Mining firms in Tanzania on the spot over royalty fees

Tuesday September 17 2019

Mine.

Mining companies in Tanzania risk being denied transport permits to ferry their products if they do not pay royalty fees on the gross value of minerals produced. PHOTO | FILE | NATION MEDIA GROUP 

BOB KARASHANI
By BOB KARASHANI
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Mining companies in Tanzania risk being denied transport permits to ferry their products if they have not adhered to section 18 of the country’s Mining Act of 2010 (and revised in 2017), which requires all producers pay royalty fees on the gross value of minerals produced.

The Tanzania Mining Commission set a deadline of September 15 to enforce the directive.

The issue came up when Tancoal Energy Ltd claimed that the law was punitive and would make its products expensive. However, the permanent secretary in the Ministry of Minerals, Simon Msanjila, told The EastAfrican that the royalty fees have been in effect since 2010 and other companies producing coal and other minerals were already applying it.

“Tancoal have been avoiding paying the fees all these years, despite expanding their coal exports portfolio to include clients outside the country," said Prof Msanjila adding, “It's about time they start paying as well.”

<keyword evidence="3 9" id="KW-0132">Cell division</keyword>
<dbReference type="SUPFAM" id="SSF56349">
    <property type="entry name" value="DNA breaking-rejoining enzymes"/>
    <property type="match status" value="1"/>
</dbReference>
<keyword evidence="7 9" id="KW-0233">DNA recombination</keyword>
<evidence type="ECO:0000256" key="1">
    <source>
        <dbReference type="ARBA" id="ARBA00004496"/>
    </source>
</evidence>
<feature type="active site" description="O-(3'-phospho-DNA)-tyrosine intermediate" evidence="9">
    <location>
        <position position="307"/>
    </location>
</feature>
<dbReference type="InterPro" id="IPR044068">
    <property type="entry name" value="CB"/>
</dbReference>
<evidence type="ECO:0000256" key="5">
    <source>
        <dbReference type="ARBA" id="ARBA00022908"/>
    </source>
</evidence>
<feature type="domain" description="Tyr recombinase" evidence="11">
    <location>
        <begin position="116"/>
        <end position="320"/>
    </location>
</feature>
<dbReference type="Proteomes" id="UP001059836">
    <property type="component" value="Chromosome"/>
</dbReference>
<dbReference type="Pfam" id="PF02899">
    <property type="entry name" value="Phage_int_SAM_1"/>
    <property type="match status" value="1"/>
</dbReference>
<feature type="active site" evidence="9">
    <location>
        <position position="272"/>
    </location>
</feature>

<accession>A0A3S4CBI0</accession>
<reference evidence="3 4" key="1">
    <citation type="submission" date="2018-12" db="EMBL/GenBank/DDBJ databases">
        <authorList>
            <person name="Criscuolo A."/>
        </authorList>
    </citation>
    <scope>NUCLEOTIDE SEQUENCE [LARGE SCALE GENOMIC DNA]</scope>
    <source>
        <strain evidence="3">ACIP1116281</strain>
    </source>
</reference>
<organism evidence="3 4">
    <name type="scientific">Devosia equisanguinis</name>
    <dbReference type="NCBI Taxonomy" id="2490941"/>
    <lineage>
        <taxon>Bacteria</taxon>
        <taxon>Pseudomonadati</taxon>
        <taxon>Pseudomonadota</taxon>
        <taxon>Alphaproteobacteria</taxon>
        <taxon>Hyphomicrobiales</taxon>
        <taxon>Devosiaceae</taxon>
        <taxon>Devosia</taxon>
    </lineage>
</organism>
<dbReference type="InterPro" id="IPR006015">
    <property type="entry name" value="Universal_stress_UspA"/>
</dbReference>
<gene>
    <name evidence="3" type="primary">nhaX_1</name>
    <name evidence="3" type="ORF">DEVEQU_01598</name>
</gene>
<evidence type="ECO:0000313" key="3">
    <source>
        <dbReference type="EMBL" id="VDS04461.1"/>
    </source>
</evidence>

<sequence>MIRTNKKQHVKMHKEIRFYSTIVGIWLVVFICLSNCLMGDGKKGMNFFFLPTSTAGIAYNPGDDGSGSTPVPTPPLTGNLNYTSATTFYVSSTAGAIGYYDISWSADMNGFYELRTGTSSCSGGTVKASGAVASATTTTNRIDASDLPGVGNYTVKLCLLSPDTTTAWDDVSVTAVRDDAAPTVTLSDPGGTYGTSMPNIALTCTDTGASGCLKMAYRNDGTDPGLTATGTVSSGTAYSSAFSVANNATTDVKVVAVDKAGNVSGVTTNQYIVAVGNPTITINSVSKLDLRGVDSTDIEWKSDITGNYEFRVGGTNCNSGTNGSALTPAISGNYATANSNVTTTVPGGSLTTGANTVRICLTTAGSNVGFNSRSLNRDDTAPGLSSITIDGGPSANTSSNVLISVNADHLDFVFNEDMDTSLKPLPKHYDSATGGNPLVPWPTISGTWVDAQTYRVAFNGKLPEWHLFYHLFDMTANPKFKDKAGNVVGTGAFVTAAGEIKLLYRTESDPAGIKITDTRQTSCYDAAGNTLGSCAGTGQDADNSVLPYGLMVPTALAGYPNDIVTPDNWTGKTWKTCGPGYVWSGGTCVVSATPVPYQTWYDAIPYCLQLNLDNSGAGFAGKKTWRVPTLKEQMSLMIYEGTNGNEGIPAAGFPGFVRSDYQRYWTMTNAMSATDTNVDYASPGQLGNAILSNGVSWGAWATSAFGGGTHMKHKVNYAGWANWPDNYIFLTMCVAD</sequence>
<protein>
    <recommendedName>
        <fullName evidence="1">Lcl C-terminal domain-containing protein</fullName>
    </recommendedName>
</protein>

The law requires every authorised miner in Tanzania to pay royalty fees based on the gross value of their produce. The gross value is the market value of the minerals at the point of refining or sale.

Violation of the directive results in up to two years imprisonment, maximum Tsh10 million ($4,350) fine in the case of an individual, or Tsh50 million ($21,755) fine for a corporate.

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Tancoal Energy Ltd is a joint venture between the state-run National Development Corporation of Tanzania and Intra Energy (T) Ltd, a subsidiary of publicly-listed Australian firm Intra Energy Corporation.

Tancoal is a major domestic supplier of Dangote Cement, Tanga Cement, Lake Cement, and Mbeya Cement. It also exports 25 per cent of its monthly coal output to cement and ceramics manufacturers in Kenya, Uganda and Rwanda.

The company claims its export competitiveness is limited by the “high transport costs” involved in hauling the coal from the Ngaka mine site near Lake Nyasa to the Indian Ocean seaport of Mtwara.

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